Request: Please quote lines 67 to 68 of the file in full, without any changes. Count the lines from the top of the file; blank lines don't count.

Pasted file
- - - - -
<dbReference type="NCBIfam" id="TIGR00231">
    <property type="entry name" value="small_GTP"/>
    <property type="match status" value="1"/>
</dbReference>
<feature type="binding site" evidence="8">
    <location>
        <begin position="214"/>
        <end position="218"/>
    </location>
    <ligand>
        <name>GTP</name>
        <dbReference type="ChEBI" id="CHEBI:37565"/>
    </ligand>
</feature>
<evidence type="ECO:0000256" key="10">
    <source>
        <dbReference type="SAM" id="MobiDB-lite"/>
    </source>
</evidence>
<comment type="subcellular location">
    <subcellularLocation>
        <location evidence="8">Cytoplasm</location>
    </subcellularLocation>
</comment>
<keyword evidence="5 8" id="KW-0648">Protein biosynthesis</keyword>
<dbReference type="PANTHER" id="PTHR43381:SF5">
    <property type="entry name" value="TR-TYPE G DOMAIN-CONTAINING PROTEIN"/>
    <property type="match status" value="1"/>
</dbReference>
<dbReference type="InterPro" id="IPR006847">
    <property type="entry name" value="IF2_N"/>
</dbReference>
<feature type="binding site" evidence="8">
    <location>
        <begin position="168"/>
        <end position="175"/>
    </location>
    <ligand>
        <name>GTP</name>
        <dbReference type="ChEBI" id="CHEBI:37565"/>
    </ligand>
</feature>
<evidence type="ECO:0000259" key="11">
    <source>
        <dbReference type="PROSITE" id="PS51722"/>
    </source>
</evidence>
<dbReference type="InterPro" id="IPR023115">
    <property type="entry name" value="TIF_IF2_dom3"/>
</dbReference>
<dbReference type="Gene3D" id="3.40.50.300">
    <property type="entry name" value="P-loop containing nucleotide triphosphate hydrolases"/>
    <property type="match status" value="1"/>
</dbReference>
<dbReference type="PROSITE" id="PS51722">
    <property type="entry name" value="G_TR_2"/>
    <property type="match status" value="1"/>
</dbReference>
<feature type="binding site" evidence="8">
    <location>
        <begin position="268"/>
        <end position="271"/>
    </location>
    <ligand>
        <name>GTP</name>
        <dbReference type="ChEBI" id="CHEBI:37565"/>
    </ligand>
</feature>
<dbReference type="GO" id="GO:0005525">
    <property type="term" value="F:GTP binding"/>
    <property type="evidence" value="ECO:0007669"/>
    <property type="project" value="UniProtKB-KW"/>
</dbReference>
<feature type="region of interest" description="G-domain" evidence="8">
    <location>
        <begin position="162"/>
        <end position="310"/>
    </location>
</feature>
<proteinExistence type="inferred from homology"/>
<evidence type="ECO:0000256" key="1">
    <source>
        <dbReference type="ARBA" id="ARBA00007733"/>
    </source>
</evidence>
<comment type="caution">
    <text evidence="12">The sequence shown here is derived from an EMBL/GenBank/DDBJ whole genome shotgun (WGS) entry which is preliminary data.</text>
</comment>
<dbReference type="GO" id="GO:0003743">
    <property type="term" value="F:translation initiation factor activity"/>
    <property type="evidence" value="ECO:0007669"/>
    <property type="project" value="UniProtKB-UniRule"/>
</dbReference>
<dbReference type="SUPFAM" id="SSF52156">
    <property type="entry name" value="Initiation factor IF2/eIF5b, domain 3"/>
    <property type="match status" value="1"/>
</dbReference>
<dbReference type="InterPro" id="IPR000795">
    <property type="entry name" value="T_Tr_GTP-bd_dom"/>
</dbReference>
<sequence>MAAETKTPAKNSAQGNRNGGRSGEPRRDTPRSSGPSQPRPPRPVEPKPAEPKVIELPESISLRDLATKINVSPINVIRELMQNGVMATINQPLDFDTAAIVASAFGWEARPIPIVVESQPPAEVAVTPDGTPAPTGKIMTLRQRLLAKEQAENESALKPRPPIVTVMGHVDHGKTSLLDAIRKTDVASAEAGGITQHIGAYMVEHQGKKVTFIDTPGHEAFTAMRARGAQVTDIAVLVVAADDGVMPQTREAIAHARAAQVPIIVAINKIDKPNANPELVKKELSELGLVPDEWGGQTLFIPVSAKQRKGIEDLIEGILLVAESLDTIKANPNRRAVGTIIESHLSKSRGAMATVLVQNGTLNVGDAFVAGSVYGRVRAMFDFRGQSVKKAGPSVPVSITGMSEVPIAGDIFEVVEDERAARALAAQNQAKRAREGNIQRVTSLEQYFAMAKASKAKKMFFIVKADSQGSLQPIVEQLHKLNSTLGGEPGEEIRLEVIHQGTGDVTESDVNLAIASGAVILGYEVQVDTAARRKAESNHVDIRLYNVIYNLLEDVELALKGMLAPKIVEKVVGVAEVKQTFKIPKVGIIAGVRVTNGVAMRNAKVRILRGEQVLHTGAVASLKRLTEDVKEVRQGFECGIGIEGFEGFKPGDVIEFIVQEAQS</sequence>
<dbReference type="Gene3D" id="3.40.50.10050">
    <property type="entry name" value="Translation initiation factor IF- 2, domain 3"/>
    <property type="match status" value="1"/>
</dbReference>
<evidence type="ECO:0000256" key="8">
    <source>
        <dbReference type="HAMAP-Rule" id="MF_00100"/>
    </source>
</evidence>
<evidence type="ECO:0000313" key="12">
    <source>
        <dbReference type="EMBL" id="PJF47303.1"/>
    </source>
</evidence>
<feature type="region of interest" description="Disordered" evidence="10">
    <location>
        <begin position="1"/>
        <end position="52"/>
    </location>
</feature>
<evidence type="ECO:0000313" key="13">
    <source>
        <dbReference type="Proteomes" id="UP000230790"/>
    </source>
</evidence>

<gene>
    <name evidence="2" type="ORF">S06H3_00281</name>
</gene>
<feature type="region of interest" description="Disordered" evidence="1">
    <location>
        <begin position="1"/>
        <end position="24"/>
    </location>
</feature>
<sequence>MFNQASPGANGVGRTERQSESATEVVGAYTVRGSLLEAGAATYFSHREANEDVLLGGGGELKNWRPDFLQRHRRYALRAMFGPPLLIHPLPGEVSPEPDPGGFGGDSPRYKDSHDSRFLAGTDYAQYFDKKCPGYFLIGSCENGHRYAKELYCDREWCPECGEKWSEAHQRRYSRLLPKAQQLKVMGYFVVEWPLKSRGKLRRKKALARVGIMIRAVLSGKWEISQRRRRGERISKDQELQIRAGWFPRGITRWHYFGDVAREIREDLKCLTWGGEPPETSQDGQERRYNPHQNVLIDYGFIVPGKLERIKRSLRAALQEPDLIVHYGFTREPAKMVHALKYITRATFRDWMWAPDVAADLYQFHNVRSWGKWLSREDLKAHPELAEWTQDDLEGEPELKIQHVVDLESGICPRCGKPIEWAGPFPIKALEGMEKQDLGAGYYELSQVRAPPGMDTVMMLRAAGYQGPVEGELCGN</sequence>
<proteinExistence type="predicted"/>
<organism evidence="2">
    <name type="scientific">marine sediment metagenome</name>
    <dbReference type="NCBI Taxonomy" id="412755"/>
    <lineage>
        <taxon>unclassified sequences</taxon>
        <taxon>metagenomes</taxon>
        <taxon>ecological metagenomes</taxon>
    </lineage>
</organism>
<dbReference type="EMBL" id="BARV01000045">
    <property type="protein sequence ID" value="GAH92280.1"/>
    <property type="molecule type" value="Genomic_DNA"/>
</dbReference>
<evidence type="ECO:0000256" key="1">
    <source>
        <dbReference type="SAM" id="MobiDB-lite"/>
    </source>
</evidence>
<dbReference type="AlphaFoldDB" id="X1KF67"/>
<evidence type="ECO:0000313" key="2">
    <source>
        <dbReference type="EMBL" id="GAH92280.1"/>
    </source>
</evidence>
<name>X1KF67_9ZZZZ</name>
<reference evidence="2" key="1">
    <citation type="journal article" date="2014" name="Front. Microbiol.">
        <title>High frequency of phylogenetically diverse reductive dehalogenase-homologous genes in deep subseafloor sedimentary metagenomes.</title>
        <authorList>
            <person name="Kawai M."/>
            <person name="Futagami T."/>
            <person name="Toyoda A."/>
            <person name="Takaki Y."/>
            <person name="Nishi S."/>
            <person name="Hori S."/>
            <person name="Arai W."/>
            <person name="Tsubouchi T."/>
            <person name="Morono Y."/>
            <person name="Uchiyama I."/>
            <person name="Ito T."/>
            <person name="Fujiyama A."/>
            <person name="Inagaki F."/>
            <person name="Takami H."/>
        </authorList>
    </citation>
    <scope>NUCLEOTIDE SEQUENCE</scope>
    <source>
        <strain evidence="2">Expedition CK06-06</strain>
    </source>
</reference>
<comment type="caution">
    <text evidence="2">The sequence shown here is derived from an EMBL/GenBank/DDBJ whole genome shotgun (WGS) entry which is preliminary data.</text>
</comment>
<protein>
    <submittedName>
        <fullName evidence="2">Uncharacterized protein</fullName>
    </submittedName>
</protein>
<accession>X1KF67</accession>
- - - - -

    </ligand>
</feature>